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Push to Sell Workplace Party Pills Condemned

15 March 2006

Cosgrove Condemns Push to Sell Workplace Party Pills

The Associate Minister of Justice and Member of Parliament for Waimakariri, Clayton Cosgrove, says advertising that recommends people take party pills at work is socially irresponsible and highly dangerous.

The comment follows an advertisement for the party pill chain store, Herbal Heaven, in the Wellington community newspaper, the Capital Times. In the advertisement, the company states its staff can offer advice on the best benzylpiperazine (BZP) based pills for peoples' work requirements, and that people can find pills that suit them, for "work or play."

"I am staggered by the message this company, which has stores throughout the country including my electorate, is sending," says Mr Cosgrove. "Drug-impaired judgement in a work situation is dangerous and unacceptable, and there is an obvious potential for workplace accidents around machinery, on building sites and on the roads for example, if people are high on these pills."

Mr Cosgrove has today written to the Board of the Advertising Standards Authority asking it to consider the advertisement against its Ethics Principle 4, which states "All advertisements should be prepared with a due sense of social responsibility to consumers and to society", and to Principle 3 of the Therapeutic Products Advertising Code which states "Advertisements must observe a high standard of social responsibility."

In December 2005 Mr Cosgrove presented a petition to the Associate Health Minister and Chair of the Committee on National Drug Policy, Hon Jim Anderton, regarding BZP-based pills, and communicated the message he had been clearly given by his local community and many others around New Zealand that these party pills are unfit for human consumption and should be banned.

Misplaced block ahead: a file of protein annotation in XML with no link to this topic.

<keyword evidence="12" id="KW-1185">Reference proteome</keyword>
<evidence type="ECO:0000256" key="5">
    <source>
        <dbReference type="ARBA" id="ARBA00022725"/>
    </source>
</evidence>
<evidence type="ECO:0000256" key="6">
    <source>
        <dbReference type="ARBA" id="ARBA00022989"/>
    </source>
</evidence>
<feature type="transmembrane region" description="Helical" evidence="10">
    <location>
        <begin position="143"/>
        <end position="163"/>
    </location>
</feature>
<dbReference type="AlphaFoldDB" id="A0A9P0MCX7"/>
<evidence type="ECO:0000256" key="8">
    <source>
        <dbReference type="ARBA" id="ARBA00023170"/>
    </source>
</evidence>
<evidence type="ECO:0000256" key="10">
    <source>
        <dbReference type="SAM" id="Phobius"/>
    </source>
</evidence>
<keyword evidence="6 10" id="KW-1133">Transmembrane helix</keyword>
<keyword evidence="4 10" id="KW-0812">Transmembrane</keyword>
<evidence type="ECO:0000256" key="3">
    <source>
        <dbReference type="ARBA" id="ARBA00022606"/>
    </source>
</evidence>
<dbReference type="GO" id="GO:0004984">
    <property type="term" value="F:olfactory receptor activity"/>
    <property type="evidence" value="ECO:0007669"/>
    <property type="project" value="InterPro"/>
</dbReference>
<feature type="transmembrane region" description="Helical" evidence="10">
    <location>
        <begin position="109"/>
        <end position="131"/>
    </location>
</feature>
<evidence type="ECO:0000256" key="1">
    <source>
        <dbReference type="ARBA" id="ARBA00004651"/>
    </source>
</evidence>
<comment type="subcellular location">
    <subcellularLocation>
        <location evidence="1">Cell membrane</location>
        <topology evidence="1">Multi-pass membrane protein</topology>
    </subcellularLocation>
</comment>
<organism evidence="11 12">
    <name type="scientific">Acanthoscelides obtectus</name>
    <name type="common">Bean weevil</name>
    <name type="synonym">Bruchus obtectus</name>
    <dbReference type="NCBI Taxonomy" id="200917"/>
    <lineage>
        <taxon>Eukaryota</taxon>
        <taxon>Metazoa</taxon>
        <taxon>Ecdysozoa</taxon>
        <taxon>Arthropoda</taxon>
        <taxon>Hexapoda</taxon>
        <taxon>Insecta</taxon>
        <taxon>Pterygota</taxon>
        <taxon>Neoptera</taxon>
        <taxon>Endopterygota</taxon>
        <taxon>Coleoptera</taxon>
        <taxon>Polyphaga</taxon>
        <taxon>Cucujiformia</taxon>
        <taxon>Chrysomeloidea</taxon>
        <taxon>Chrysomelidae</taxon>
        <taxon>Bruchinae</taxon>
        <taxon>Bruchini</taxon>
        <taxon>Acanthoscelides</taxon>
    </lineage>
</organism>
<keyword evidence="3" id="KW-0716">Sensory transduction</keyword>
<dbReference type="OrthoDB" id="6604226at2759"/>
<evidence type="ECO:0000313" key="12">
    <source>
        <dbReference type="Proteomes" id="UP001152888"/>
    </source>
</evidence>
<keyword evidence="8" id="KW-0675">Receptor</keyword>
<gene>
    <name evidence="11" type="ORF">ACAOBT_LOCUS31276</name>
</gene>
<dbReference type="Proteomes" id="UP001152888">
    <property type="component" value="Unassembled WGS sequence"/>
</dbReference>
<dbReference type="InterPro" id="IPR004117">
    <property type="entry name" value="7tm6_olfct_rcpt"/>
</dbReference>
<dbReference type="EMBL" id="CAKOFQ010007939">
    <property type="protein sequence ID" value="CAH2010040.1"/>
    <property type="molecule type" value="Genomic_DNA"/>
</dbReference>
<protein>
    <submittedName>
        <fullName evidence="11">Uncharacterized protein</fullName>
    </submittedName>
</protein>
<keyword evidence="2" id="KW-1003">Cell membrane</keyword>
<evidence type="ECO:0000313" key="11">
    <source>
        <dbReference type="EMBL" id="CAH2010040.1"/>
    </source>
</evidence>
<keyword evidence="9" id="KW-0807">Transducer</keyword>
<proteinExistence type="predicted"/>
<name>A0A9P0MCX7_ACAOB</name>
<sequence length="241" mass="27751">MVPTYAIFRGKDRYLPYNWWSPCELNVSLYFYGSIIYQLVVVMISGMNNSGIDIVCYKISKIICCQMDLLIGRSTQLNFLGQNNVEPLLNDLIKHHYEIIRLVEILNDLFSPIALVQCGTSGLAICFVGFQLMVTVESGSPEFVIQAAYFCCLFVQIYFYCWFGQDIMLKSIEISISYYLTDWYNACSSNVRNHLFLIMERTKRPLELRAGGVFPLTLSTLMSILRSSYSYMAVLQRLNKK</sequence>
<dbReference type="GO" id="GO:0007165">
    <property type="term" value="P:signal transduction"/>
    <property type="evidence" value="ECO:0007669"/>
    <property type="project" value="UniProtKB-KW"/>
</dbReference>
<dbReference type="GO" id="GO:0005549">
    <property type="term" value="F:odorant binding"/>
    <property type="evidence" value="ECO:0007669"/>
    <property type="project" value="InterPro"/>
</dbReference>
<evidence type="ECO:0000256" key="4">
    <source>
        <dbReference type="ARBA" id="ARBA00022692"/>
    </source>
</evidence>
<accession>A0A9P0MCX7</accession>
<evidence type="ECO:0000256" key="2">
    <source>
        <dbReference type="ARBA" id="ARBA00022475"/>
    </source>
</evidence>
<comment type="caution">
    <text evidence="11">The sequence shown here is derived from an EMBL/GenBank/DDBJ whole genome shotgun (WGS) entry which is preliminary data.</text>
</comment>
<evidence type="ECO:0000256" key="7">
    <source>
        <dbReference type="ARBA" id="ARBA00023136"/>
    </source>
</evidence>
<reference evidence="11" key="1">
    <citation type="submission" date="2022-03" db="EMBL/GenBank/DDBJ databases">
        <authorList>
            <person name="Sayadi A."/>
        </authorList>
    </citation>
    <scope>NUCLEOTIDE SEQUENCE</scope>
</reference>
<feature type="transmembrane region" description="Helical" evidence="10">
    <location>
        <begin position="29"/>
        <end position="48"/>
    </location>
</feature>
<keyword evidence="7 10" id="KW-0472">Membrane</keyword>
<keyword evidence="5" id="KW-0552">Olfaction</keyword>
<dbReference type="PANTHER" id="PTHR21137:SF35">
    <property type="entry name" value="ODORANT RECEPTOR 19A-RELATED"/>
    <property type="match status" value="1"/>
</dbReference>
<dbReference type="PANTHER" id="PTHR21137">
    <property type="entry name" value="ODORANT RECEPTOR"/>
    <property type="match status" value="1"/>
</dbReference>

"I agree with Jim Anderton that the scientific research currently underway on these pills must be completed before decisions are made on the legality of BZP," says Mr Cosgrove. "However this latest development brings these party pills into a whole new arena – the workplace – and I hope the Advertising Standards Authority acts on my complaint swiftly."

Mr Cosgrove also believes the advertisement breaches Section 43 of the Misuse of Drugs Amendment Act 2005, which prevents the advertising of BZP party pills. He has referred it to Mr Anderton to clarify its legality and direct it to the appropriate authorities.

Please find attached a copy of the advertisement and a copy of the letter Mr Cosgrove has written to the Board of the Advertising Standards Authority.

For further information on the Advertising Standards Authority refer to

15 March 2006

The Secretary
Advertising Standards Complaints Board
PO Box 10-675

Dear Sir/Madam,

I write regarding an advertisement that appeared in Wellington community newspaper, "Capital Times", in the week of 1 – 7 March 2006. This advertisement is for the "Herbal Heaven" shop, which sells so-called party pills or herbal highs. Please find a copy of the advertisement enclosed.

My objection falls under both Principle 4 of the Advertising Code of Ethics, and Principle 3 of the Therapeutic Products Advertising Code, which respectively state:

"All advertisements should be prepared with a due sense of social responsibility to consumers and to society."

"Advertisements must observe a high standard of social responsibility."

In this advertisement there are references to taking party pills at work, which I see as being socially irresponsible, and therefore non-compliant with the Principles referred to above. The advertisement states that: "They have helpful, friendly staff who can offer advice on what sort of herbal high is best for your body type, metabolism, work requirements or party needs" and "Herbal Heaven's pills are popular because people can find something that suits them, whether it be for work or play."

The advertisement also makes therapeutic claims when it refers to some of the pills as having "an energising, revitalising effect".

Thank you for looking into this complaint. I look forward to your response.

Yours sincerely,

Hon Clayton Cosgrove
Associate Minister of Justice


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